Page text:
March 1: Madison Plains Scholastic Boosters Auction

Teacher Matt Unger gives freshman Ben Butz pointers on putting together a bench made with 2x4’s. The bench is among several student-made items to be sold at the Madison-Plains Scholastic Boosters auction on March 1.
Teacher Matt Unger gives freshman Ben Butz pointers on putting together a bench made with 2×4’s. The bench is among several student-made items to be sold at the Madison-Plains Scholastic Boosters auction on March 1.

 

 

By Kristy Zurbrick, Madison Editor

The Scholastic Boosters auction is a long-standing event at Madison-Plains High School, and like any event with a decades-long history, its full of traditions.

Every year, organizers collect a huge stockpile of donated items from area merchants, from gift certificates for restaurant meals, car care, hairstyling services and bowling to jewelry, tools and home décor.

Every year, that stockpile also includes extra special homemade and handmade goods, including a hickory nut cake worth thousands of dollars, furniture and home décor made by students, and quilts made by school supporters.

This year, those traditions will be up for bid on March 1 in the high school gym, 800 Linson Road, London. Doors open and the silent auction begins at 10:30 a.m. Lunch will be available at 11. The live auction starts at noon. The silent auction closes at 1 p.m., while the live auction continues.  The raffle features a 40-inch Samsung smart television; tickets are $5 each or $10 for three.

Hickory Nut Cake

The story of the “hickory nut cake with seven-minute icing” goes back to 1955 when Betty Weimer Wilson won best of show for the cake at the Ohio State Fair.

 “She won a gas stove but there was no gas on the farm. So, she sold it and bought an electric range at the Madison Rural booster auction (the early incarnation of the scholastic booster auction),” said Tim Wilson, Betty’s son and a 1983 Madison-Plains graduate.

Several years later, when Tim was a student at Madison-Plains, Betty made and donated a hickory nut cake each year to the auction. For many years, it was simply one more item, albeit a tasty one, up for bid.

 “Then all of a sudden, one year it went crazy. It brought in $1,200, and mom was so embarrassed. All that attention just wasn’t her thing. Another year when it brought in $2,500, she was ready to crawl under the bleachers,” Wilson said.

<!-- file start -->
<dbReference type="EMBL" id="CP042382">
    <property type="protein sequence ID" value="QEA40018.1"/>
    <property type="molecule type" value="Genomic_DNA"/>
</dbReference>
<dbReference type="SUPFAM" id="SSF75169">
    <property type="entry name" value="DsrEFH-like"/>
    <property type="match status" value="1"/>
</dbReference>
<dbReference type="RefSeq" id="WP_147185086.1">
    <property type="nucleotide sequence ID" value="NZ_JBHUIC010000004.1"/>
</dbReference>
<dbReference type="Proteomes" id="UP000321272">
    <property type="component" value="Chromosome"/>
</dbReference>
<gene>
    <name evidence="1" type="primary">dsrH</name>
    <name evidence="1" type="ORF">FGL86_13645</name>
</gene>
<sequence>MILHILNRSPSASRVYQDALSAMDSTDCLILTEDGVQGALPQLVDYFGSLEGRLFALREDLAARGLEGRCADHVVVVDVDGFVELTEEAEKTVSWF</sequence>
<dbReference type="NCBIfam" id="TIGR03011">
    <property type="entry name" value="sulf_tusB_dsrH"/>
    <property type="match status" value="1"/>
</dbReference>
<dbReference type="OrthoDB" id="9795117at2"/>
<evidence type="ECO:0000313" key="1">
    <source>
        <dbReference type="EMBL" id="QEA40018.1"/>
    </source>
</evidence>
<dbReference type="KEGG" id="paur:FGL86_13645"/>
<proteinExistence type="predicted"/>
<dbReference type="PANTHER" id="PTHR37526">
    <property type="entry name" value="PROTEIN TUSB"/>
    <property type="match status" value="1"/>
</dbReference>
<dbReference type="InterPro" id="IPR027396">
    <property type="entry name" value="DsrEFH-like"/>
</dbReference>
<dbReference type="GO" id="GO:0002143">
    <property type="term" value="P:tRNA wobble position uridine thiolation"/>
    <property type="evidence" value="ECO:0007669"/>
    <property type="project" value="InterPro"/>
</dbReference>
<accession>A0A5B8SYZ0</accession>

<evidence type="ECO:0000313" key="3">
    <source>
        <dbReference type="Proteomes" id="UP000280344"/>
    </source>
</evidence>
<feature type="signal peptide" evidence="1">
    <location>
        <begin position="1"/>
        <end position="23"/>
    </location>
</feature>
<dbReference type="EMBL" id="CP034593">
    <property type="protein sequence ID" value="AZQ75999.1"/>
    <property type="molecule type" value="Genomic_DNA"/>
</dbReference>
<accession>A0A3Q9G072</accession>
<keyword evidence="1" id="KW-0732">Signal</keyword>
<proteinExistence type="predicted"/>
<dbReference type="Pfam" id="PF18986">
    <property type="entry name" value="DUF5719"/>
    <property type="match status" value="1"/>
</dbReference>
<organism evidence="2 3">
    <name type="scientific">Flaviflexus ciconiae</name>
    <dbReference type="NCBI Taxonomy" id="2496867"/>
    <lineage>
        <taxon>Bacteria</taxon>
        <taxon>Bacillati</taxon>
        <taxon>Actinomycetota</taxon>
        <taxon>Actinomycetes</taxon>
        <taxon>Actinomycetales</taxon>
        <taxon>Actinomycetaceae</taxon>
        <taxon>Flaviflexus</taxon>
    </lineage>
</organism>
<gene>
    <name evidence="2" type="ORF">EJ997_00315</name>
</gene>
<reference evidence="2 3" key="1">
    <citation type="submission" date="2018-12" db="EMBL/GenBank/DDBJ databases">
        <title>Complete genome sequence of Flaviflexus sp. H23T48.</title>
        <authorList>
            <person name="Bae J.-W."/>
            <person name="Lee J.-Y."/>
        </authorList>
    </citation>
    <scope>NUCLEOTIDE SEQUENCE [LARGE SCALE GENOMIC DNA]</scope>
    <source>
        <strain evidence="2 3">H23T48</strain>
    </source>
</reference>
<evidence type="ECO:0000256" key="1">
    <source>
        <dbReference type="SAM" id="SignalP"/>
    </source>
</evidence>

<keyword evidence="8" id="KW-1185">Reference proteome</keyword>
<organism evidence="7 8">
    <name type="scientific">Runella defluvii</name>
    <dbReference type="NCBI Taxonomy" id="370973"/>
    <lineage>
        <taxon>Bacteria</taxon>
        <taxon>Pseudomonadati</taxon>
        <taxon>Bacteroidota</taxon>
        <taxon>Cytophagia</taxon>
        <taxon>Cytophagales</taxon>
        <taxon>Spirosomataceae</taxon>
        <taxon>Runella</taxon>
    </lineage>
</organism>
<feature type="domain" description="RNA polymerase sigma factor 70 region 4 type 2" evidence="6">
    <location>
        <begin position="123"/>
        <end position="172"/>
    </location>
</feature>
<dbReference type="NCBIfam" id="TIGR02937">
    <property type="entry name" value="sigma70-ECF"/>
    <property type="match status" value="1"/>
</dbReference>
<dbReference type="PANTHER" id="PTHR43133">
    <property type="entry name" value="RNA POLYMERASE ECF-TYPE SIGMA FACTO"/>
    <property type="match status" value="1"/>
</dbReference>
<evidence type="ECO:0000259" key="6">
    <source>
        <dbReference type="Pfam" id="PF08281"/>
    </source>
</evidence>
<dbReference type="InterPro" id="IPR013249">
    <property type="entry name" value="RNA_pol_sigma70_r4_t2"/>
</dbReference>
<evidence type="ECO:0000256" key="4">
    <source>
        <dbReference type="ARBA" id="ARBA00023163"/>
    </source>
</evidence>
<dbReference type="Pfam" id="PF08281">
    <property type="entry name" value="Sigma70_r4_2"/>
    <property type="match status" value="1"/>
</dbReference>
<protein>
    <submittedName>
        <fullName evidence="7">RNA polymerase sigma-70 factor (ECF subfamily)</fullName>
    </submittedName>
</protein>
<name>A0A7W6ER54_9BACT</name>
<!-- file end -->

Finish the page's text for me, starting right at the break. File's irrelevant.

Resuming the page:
Betty passed away 15 years ago, but the tradition continues with Wilson making the cake from Betty’s type-written recipe.

 “I remember when I was a kid, it was my job to help hull the hickory nuts. They were so hard to hull, but I would give anything to sit beside my mother and do that again,” he said.

The hickory nut cake still attracts multiple bidders and buyers every year. Someone buys it and gives it back to be sold again, and the sequence is repeated many times over. The most the cake has generated in one auction is about $3,500.

 “Right after the bidding is done, all the buyers go and eat the cake in the commons. They bring forks andplates and eat it right there,” Wilson said.

The cake is a 40-plus year tradition at the auction.

Student-made items

Gary Hoffman has been teaching at Madison-Plains since 1992, and he remembers that even before then, the industrial arts classes had a tradition of making and donating items for the auction. Three years ago, the agriculture education classes joined in the tradition, too.

 “The scholastic boosters provide money for materials. The kids donate the labor,” Hoffman said. “The kids learn how to build their own project first, so they can quickly build another for the auction.”

This year, students are making coat hangers using reclaimed barn siding, Adirondack chairs, benches, shadowboxes and a four-foot long picnic table. They’re also refurbishing several wooden stools.

Quilts

For many years, Peg Joslin made and donated a quilt to the auction. Now that she lives out of state, two new volunteers have picked up where she left off.

 “My mom, Chris Webb, and Nikki Beddington are each making a quilt this year, so the tradition continues,” said Darcey Mast, who serves as co-president of the booster club with Michelle Bayless. Jennifer Hunter is the treasurer.

The auction is the Scholastic Booster Club’s primary fundraiser, raising approximately $4,000 a year. The group also runs the football and soccer concession stands each fall. Funds go toward book scholarships for every senior who plans to attend college and three or four $1,000 scholarships for seniors with the highest grade point averages. The club also help to offset the cost of the annual Civics/English class trips to Washington D.C. and New York City.

The club meets at 6:30 p.m. on the fourth Monday of each month in the high school commons area and is open to new members.

For more information about the auction, to arrange an auction donation pick-up or to purchase a raffle ticket, contact: Darcey Mast, (614) 679-0551; Michelle Bayless, (740) 837-0355; Jennifer Hunter, (740) 852-3716; or Debbie Grabill, (614) 296-0226. The club will accept auction items up through the morning of the event.

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